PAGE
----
After an evening at the Concertgebouw, a famous violinist offers to drop Sophia home. She is just 18 years old at the time. Once in the car, he makes advances. "When I refused, he threw me out on the street, saying, 'then find a taxi yourself, whore!' After that, I was never asked for gigs again." 


In late June, Pointer asked for experiences of transgressive behavior in the world of classical music. To outsiders, this world is often characterized by shiny brass instruments, elegant costumes, and solemn-looking musicians and visitors. We received many responses to our call and held dozens of conversations with musicians. They revealed a different image than the clean and respectable reputation classical music is known for.

For instance, there's Giulietta story. As a freelance violinist, she traveled extensively, played with various orchestras and ensembles, and her unpleasant experiences date back to the conservatory where she studied. According to her, her violin instructor had somewhat of a claim on her. "You almost belong to someone. When I could take a lesson abroad through a fund, he completely lost it, accusing me of being chosen solely for my appearance."

Giulietta claims to have collected an abundance of stories ever since. Stories about a conductor who frequently entered the broom closet where she was pumping breast milk. An elderly concert pianist who placed his hand on her buttocks after a concert. The concertmaster of a major orchestra, who offered her private lessons but was already lying on his bed before she even entered the room. "Classical music has a soft image, a sector where this sort of thing supposedly doesn't happen. That's not true."

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Do you recognize the stories of Sophia and Giulietta? Our investigation into transgressive behavior in classical music continues. All tips, suggestions, and comments are welcome. Please fill in the form or reach out directly to Justus Cooiman or David van Unen. We guarantee discretion.

We also came into contact with Sophia. She was studying the violin at the conservatory when she received a guest lecture from the assistant of a famous composer. "I was an enthusiastic student and knew my parts well, so he noticed me quickly." In the evening, Sophia visited the man in his hotel suite for further study. Initially, they discussed the score, but soon enough, he began touching himself, lowered his pants, and pushed her head down, she recalls. "The next day, we had a premiere where his wife and children were present. I never dared to tell my then-boyfriend."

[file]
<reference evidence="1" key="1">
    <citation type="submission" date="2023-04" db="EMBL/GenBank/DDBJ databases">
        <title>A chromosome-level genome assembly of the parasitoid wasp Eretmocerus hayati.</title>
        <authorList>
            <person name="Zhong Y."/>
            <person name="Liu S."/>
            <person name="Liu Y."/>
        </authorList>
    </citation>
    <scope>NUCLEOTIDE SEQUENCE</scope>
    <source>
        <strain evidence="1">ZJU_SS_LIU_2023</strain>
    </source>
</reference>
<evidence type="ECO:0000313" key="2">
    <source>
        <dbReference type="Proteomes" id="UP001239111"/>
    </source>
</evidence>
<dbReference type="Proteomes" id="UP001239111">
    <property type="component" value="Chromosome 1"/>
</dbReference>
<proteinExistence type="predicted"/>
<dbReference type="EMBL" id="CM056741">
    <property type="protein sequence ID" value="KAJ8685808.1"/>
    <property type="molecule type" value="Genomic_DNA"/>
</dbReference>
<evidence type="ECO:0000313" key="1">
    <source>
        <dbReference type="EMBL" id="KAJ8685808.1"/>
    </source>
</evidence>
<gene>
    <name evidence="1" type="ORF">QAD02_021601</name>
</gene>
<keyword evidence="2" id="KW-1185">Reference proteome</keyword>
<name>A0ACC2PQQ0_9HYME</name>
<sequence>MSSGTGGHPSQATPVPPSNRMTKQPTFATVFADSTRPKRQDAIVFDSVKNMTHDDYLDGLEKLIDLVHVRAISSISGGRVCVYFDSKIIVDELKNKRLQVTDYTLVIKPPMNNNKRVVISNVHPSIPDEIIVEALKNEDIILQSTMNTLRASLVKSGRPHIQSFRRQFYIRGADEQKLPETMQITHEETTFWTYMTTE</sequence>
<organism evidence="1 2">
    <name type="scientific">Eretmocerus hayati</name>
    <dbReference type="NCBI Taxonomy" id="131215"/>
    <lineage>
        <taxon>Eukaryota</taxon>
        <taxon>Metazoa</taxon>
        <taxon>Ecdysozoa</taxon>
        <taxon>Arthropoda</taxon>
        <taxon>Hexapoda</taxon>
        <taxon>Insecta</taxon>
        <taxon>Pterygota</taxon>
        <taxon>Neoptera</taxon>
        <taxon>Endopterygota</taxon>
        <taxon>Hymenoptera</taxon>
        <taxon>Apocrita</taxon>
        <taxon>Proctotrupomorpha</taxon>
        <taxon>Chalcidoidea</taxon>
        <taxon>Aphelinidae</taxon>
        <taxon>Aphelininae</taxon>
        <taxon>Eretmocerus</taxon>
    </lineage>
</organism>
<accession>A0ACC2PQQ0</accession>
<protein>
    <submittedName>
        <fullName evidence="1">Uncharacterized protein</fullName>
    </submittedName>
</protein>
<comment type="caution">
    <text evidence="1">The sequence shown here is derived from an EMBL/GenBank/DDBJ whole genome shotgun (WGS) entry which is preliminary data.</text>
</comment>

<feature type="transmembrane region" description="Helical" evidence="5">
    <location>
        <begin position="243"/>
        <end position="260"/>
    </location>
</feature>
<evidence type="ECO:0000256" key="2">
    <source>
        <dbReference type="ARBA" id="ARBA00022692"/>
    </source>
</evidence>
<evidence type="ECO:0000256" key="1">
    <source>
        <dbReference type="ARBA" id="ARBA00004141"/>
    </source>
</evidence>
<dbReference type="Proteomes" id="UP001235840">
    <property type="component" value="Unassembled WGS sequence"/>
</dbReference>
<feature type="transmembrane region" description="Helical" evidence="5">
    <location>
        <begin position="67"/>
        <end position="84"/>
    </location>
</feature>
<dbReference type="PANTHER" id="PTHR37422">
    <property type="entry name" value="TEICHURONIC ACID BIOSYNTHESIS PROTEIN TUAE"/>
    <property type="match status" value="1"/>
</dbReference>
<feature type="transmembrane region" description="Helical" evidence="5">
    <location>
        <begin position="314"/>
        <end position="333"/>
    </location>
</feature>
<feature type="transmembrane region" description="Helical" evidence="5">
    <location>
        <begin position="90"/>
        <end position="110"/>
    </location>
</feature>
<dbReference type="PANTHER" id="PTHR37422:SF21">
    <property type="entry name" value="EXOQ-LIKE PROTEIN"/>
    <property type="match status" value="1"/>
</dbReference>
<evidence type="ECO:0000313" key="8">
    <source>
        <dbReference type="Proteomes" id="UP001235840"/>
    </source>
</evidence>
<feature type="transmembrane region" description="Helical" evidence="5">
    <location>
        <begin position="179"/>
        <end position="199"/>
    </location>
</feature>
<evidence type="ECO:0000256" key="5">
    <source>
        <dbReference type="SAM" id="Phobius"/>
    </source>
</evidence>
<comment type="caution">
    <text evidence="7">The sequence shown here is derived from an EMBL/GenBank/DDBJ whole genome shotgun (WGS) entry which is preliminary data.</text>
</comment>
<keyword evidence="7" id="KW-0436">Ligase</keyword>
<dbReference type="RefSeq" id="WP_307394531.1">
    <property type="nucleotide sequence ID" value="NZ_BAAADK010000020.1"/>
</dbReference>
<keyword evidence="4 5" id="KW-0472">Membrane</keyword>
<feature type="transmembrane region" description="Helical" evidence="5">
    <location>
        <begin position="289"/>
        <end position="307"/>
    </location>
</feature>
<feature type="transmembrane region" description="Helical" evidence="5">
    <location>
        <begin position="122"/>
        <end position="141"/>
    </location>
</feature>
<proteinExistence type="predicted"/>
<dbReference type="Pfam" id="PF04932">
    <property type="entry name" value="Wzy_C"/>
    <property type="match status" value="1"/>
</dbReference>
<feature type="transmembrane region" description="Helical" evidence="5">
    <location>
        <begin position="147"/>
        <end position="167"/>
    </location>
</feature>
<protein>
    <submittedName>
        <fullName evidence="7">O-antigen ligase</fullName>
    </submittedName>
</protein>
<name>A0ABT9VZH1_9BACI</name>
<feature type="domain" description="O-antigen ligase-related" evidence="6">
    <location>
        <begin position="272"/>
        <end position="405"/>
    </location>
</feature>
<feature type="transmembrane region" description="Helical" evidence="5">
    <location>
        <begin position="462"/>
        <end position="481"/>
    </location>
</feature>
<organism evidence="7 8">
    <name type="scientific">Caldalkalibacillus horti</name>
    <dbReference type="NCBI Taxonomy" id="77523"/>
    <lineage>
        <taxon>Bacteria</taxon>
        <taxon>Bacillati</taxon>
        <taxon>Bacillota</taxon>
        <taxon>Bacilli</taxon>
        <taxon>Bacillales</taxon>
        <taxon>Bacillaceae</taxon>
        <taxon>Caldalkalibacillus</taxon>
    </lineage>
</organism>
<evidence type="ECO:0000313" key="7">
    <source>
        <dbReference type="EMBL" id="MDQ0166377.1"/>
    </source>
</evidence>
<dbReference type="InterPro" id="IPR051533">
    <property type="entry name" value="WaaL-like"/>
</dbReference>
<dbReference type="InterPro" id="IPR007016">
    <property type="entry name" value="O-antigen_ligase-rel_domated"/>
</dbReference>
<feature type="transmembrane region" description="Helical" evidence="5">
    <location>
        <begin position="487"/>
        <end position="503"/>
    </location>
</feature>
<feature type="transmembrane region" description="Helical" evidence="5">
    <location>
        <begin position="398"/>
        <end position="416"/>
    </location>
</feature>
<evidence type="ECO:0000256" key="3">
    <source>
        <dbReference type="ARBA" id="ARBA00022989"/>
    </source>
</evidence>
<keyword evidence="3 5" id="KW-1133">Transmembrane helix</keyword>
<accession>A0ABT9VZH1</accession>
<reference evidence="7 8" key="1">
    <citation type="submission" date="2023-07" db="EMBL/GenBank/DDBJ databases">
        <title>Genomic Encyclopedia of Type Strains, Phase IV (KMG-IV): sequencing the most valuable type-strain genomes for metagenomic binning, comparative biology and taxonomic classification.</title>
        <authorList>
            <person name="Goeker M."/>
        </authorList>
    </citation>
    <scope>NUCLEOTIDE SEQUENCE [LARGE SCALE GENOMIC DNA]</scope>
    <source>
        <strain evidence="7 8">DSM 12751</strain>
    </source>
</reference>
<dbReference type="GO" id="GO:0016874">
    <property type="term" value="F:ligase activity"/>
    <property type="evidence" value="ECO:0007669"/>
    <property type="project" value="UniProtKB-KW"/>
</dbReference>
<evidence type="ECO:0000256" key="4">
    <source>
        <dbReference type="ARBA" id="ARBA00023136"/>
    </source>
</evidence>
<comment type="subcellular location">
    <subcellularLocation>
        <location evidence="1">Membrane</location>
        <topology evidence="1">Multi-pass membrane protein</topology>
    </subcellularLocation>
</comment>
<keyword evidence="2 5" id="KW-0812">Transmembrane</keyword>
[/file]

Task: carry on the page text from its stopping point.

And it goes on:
Sophia was young when it happened, which made her vulnerable, she says. "And you are much more vulnerable when you believe that everyone has good intentions. Everyone is passionately involved with music. With pieces that move you. You don't think about other intentions. Some men see that, and then you become prey."

Giulietta allowed more to happen than she'd like to admit. As a freelancer, she is often grateful for new opportunities. It's a small world where good relationships are valuable, both professionally and informally. "After a concert, you quickly end up at a bar together. It's fun until you're suddenly pulled onto someone's lap. Speaking up about it is very complicated." Sophia: "At the time, I froze completely. You just laugh, go along with the joke. That's how you try to deal with it."


We hear from many musicians that it's challenging to expose misconduct in the world of classical music. For this reason, names are pseudonyms in this article, and situations have been anonymized. Even if they are no longer active, many speakers indicate that they find it risky to share their story with their real names, fearing consequences and worried about their job prospects. Sabine: "But if everyone has their fingers in their ears, it creates an atmosphere where this is tolerated."

Sophia had many job opportunities as a freelancer with one of the country's largest symphony orchestras for several years. But when she didn't respond to sexual advances from someone in management, the flow of assignments dried up immediately. "I accepted it at the time, but it has nothing to do with music."